Mōtung:God Nerie þā Cwēne

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Nerian or beorgan, it would be subjunctive singular, so it's either "nerie" or "beorge". --James 14:17, 1 Nov 2004 (UTC)


Why is the dicussion in modern English?

For simplicity? No one is a native speaker of Old English; translation is an effort, and sometimes the correct OE equivalents for modern phrases have to be discussed before use. --Saforrest 05:11, 13 Nov 2004 (UTC)
True. What you can say in OE, go ahead and say in OE, but as he said, we're not native speakers (I'm working on that, though :) ), so we need to figure out the best way to get the meaning across in OE, rather than create a simple word-for-word translation which would sound stilted (try the same thing in German, Dutch, etc.). --James 10:45, 13 Nov 2004 (UTC)

What change is King version? The word final of the adjectives( such as "æþele") are changed, like German?--Propatriamori (mōtung) 07:42, 10 Solmōnaþ 2017 (UTC)

Please make the page of the Star Spangled Banner and The Soldier's Song.--Propatriamori (mōtung) 13:04, 9 Solmōnaþ 2017 (UTC)

"God nerie þone Cyning". There might be a few adjective endings to change (though not "æþele" as it happens).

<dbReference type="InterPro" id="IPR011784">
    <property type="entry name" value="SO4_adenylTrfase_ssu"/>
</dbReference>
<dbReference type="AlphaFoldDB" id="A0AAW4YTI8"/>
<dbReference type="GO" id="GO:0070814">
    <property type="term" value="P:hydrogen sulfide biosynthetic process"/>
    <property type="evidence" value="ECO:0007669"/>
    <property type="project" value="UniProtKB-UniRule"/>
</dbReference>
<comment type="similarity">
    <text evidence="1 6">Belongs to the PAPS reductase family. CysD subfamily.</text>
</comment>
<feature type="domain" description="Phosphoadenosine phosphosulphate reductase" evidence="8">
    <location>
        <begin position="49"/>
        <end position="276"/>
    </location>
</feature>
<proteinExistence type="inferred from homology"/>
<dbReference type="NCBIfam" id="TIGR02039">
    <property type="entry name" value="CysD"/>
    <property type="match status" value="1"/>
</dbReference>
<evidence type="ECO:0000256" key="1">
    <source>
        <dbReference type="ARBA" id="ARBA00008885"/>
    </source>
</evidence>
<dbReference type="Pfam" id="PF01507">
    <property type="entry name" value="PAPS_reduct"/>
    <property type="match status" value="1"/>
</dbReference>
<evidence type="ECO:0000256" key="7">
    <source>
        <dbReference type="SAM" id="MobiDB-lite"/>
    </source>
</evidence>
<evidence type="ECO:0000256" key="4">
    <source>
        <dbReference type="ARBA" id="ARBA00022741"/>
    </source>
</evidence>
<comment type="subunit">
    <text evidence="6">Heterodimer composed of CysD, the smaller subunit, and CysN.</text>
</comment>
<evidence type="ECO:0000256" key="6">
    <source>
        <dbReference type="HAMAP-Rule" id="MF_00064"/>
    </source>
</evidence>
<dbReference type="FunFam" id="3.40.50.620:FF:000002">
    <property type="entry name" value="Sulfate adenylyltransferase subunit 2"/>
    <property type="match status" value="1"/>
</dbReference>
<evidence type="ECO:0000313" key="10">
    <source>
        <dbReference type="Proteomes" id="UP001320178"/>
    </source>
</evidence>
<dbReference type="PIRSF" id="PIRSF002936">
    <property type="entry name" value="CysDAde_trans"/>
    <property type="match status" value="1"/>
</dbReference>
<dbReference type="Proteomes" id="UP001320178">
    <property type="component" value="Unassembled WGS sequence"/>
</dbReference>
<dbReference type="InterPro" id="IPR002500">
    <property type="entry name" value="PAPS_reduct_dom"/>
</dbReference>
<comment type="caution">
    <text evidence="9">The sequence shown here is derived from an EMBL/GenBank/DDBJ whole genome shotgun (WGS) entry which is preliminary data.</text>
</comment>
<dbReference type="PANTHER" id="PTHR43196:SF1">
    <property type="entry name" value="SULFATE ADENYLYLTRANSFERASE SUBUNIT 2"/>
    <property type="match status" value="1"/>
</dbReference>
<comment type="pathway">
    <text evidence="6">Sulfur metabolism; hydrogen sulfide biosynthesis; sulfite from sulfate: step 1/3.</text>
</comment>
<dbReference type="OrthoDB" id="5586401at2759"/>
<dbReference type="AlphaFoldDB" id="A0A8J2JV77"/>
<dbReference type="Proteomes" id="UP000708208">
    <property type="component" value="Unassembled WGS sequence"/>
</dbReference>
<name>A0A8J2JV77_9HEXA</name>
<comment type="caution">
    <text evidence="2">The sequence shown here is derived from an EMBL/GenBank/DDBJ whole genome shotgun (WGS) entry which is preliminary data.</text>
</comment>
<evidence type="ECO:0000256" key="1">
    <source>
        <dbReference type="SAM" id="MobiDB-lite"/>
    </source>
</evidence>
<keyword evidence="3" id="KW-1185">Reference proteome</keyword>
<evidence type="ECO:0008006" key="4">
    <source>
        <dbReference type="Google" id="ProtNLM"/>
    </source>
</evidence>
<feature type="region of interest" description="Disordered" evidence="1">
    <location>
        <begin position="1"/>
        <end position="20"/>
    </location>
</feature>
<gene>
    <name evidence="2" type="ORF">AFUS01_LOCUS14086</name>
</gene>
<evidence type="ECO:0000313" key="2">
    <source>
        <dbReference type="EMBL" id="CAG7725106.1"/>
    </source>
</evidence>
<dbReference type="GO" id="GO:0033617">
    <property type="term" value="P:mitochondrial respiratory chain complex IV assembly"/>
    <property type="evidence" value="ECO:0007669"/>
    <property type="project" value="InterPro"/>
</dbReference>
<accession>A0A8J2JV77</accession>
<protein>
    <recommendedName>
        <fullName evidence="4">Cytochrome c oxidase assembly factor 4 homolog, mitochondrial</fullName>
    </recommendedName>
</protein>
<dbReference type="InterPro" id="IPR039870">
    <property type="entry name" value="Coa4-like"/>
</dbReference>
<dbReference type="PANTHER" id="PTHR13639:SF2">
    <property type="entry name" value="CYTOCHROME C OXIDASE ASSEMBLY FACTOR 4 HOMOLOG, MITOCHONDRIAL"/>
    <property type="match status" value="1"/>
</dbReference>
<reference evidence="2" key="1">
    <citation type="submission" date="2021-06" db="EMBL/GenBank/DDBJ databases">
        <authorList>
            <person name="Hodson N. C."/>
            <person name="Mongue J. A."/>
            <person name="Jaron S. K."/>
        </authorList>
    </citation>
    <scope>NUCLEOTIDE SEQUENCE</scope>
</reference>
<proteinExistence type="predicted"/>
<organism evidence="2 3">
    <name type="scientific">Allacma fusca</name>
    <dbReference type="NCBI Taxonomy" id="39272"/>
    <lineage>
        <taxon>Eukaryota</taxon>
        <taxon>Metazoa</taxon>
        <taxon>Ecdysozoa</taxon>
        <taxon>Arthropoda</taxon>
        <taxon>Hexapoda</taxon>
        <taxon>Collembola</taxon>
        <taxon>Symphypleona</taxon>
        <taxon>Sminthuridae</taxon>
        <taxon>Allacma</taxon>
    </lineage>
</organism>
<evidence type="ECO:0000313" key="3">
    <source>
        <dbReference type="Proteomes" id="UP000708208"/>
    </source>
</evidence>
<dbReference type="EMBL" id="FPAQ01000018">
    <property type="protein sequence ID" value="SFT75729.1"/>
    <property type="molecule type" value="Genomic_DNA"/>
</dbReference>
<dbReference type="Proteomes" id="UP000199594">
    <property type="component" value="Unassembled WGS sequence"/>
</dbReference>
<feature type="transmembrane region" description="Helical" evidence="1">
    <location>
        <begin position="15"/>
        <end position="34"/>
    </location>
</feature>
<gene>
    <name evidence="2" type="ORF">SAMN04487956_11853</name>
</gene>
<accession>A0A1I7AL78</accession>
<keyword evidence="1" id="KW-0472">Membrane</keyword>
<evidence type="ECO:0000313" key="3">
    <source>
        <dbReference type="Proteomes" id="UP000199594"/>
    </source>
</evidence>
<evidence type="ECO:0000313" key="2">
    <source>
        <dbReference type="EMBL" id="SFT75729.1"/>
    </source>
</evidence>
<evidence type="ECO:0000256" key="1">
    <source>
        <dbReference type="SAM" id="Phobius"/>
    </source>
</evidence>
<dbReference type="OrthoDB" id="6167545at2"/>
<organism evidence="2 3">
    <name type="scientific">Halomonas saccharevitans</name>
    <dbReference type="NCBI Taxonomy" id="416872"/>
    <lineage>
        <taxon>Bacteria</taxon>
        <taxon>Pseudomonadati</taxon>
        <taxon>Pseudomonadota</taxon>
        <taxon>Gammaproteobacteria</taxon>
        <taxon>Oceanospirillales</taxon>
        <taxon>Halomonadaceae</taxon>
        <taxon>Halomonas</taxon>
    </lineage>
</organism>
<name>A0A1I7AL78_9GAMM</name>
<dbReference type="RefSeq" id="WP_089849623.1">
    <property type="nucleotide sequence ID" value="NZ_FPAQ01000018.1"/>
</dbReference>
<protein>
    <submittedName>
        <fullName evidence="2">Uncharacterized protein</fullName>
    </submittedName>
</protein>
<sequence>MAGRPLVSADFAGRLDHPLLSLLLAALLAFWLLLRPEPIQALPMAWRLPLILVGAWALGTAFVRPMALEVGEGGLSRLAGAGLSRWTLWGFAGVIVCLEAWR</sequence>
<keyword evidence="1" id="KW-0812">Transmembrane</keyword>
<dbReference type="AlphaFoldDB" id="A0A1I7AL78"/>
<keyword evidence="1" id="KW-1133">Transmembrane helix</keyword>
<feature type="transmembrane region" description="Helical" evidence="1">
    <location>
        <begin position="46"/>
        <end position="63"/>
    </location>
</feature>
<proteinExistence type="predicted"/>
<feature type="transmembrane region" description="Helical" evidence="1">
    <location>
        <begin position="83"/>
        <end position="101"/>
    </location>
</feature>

The 'Star Spangled Banner' might be possible if someone is up to it. 'The Soldier's Song' though? Even the Irish won't sing that one!
Indeed of course, Irish wont sing that one. But the Old English was also not spoken in North America.(and many ancestor of Americans are not (only) English, but also German and Irish etc.) I mentioned The Solders Song, just because of its lyrics words, not for Irish (nor any country's) nationalism. (For example, "gh" of "night" or "fight" isnt pronounced in the Modern English, but in the Old English it was pronounced like "ch" in German or Irish Gaelic. And also "the Saxon foe".) Anyway, please would you write "king" version lyrics(not only title), if you could.--Propatriamori (mōtung) 00:19, 11 Solmōnaþ 2017 (UTC)